Richard Bluhm, Melanie Krause
Tracking the development of cities in emerging economies is difficult with conventional data. Even the commonly-used satellite images of nighttime light intensity fail to capture the true brightness of larger cities. This paper shows that nighttime lights can be used as a reliable proxy for economic activity at the city level, provided they are first corrected for top-coding. We present a stylized model of urban luminosity and empirical evidence which both suggest that these ‘top lights’ can be characterized by a Pareto distribution. We then propose a correction procedure which recovers the full distribution of city lights. Our results show that the brightest cities account for nearly a third of global economic activity. Applying this approach to cities in Sub-Saharan Africa, we find that primate cities are outgrowing secondary cities but are changing from within. Poorer neighborhoods are developing and sub-centers are emerging, with the side effect that Africa’s cities are also becoming increasingly fragmented.
Matthew Olckers, Joshua E. Blumenstock
Mobile phone-based gambling has grown wildly popular in Africa. Commentators worry that low ability gamblers will not learn from experience, and may rely on debt to gamble. Using data on financial transactions for over 50 000 Kenyan smartphone users, we find that gamblers do learn from experience. Gamblers are less likely to bet following poor results and more likely to bet following good results. The reaction to positive and negative feedback is of equal magnitude, and is consistent with a model of Bayesian updating. Using an instrumental variables strategy, we find no evidence that increased gambling leads to increased debt.
Connective Financing: Chinese Infrastructure Projects and the Diffusion of Economic Activity in Developing Countries
Richard Bluhm, Axel Dreher, Andreas Fuchs, Bradley C. Parks, Austin M.Strange, Michael J. Tierney
This paper studies the causal effect of transport infrastructure on the spatial concentration of economic activity. Leveraging a new global dataset of geo-located Chinese government-financed projects over the period from 2000 to 2014 together with measures of spatial inequality based on remotely-sensed data, we analyze the effects of transport projects on the spatial distribution of economic activity within and between regions in a large number of developing countries. We find that Chinese-financed transportation projects reduce spatial concentration within but not between regions. In line with land use theory, we document a range of results which are consistent with a relocation of activity from city centers to their immediate periphery. Transport projects decentralize economic activity particularly strongly in regions that are more urbanized, located closer to the coast, and less developed.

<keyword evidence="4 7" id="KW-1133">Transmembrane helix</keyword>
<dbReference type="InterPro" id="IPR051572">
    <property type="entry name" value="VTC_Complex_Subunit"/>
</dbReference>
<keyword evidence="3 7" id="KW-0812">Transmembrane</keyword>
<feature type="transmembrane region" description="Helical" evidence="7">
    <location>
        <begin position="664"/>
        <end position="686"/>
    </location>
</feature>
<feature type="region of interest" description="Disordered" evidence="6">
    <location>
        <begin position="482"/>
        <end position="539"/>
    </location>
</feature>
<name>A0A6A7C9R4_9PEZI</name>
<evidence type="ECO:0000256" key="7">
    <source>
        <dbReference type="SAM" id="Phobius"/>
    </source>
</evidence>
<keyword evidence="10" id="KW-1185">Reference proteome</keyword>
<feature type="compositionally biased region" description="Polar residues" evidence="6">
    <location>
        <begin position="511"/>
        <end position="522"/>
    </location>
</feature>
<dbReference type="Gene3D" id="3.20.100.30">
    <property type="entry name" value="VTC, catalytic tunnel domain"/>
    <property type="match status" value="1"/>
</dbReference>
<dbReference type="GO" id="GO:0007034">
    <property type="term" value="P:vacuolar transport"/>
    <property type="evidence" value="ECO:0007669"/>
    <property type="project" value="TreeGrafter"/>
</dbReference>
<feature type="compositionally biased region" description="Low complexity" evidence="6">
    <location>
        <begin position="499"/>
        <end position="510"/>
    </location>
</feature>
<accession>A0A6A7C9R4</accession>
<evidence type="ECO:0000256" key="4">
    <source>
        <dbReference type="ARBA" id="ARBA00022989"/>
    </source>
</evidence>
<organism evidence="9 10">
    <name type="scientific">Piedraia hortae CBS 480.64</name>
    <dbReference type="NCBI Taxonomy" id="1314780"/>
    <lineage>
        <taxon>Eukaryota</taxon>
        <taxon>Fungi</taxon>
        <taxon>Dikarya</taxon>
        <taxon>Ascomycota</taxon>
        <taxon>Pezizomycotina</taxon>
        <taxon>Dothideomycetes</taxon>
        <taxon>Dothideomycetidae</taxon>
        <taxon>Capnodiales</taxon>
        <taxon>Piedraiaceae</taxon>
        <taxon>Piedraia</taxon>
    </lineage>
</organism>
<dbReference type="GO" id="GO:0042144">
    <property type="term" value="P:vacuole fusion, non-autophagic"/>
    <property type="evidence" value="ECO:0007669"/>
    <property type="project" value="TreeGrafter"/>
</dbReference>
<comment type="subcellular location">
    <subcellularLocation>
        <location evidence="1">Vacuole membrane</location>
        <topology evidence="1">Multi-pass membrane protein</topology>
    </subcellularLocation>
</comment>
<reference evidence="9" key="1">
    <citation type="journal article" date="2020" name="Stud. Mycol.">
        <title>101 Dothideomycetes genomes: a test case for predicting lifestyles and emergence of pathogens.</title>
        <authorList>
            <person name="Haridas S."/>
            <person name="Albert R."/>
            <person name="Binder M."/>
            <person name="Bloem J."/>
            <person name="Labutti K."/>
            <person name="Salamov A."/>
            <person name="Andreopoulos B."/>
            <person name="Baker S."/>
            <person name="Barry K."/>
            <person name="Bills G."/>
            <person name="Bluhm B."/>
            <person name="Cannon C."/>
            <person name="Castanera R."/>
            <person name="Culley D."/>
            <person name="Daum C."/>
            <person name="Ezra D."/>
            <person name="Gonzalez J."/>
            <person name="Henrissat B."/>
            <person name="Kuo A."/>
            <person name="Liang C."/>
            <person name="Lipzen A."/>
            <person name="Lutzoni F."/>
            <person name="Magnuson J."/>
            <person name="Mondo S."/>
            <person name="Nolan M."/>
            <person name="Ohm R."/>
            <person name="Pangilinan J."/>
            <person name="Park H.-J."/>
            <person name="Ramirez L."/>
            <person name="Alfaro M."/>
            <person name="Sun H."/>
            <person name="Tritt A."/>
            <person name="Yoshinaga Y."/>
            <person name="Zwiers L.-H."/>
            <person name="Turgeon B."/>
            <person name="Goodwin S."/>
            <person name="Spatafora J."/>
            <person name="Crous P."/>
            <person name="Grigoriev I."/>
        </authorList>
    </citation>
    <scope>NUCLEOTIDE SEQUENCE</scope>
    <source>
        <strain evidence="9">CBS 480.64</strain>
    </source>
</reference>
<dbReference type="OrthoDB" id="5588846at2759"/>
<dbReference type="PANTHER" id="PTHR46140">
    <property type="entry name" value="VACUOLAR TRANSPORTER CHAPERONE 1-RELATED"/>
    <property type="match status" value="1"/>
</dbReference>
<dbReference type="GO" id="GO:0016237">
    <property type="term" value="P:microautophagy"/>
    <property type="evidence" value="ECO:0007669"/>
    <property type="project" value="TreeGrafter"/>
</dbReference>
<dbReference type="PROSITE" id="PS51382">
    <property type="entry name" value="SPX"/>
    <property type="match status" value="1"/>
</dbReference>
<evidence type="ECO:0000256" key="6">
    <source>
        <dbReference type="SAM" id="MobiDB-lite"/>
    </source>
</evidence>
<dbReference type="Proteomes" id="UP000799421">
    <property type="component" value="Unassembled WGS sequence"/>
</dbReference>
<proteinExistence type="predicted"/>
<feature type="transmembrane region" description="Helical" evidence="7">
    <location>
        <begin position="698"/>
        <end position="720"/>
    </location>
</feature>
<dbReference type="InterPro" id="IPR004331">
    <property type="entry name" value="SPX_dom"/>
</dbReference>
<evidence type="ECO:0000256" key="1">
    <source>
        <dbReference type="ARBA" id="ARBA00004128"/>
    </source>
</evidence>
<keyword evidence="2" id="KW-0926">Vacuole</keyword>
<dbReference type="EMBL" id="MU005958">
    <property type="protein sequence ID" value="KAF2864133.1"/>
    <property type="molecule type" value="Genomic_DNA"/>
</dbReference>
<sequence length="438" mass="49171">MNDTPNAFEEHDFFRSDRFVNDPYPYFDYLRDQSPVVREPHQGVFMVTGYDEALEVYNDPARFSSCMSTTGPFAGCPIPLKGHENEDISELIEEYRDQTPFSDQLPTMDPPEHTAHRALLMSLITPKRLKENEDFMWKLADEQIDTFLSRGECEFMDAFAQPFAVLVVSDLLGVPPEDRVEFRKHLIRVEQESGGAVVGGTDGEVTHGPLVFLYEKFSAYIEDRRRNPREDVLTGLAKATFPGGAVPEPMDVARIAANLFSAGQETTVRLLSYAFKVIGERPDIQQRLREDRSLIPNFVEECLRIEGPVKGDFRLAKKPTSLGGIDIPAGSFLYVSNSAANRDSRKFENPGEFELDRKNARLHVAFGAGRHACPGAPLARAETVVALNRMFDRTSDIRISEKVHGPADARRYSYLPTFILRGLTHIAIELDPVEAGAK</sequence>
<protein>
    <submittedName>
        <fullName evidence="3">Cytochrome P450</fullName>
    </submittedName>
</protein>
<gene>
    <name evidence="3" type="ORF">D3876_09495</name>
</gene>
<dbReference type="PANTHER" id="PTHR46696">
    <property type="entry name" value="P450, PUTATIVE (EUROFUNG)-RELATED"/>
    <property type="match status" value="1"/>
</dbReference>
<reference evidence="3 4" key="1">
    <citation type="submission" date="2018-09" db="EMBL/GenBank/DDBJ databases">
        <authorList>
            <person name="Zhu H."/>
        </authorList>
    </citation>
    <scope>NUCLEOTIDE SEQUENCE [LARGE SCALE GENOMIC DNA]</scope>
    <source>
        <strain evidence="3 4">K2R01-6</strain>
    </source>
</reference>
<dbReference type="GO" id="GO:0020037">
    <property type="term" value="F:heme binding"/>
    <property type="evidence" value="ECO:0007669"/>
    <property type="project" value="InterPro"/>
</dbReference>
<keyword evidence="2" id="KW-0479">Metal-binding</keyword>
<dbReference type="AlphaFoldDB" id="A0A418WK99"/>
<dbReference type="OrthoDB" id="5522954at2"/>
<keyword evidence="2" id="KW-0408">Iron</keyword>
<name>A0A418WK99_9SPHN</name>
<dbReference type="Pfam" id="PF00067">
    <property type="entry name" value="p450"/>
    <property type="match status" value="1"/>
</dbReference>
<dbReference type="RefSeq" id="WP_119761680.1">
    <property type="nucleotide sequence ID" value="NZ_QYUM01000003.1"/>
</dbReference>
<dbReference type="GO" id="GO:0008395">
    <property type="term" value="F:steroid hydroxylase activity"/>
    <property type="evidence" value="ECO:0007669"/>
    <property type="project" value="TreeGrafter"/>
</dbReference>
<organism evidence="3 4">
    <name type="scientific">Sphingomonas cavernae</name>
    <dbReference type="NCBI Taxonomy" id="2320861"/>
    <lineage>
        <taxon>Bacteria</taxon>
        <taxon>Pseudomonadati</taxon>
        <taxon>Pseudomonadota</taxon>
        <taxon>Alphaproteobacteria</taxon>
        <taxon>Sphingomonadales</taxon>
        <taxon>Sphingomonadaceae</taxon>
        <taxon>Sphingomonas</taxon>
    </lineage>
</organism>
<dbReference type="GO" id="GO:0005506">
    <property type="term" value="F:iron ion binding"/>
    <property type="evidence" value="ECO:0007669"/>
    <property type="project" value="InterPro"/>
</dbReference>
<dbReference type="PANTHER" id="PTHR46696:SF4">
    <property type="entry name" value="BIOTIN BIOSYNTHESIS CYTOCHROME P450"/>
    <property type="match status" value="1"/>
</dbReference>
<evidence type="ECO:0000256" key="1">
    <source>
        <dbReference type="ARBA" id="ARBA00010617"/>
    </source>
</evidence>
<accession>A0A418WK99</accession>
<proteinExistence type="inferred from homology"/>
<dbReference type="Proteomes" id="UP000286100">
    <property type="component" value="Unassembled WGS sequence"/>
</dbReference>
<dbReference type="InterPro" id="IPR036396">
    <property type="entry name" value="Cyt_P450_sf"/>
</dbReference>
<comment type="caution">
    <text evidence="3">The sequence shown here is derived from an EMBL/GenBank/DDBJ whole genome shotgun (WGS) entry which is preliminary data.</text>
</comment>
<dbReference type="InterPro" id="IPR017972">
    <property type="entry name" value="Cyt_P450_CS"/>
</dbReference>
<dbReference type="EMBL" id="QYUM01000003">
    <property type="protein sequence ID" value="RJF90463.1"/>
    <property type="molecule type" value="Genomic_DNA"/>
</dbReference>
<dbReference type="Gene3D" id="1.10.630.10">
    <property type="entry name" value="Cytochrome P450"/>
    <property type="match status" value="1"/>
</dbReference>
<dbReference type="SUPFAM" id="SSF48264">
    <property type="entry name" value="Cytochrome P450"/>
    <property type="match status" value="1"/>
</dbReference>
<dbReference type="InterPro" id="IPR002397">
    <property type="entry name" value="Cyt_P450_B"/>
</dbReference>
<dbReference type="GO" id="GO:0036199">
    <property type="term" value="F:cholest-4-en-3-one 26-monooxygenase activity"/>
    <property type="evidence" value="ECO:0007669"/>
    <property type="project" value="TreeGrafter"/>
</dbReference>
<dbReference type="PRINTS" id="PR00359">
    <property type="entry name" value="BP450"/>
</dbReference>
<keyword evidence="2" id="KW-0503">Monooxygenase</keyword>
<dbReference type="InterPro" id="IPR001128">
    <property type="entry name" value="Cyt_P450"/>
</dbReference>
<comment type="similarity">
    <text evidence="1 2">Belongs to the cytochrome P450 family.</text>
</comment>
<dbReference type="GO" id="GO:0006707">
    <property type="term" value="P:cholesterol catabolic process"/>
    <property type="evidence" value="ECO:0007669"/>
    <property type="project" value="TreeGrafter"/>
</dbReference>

Caroline Le Pennec
In representative democracy, individual candidates often run for parliamentary seats under a national party platform, which limits their ability to compete on policy issues at the local level. I exploit a novel dataset of 30,000 candidate manifestos issued before the first and second rounds of nine French legislative elections to show that politicians strategically adjust their campaign communication to persuade voters who do not support their platform—not by moderating their policy positions but by advertising neutral non-policy issues instead. Doing so predicts better performance in office and may therefore provide voters with information that matters for representation.
Estimating Sleep and Work Hours from Alternative Data by Segmented Functional Classification Analysis (SFCA)
Klaus Ackermann, Simon D. Angus, Paul A. Raschky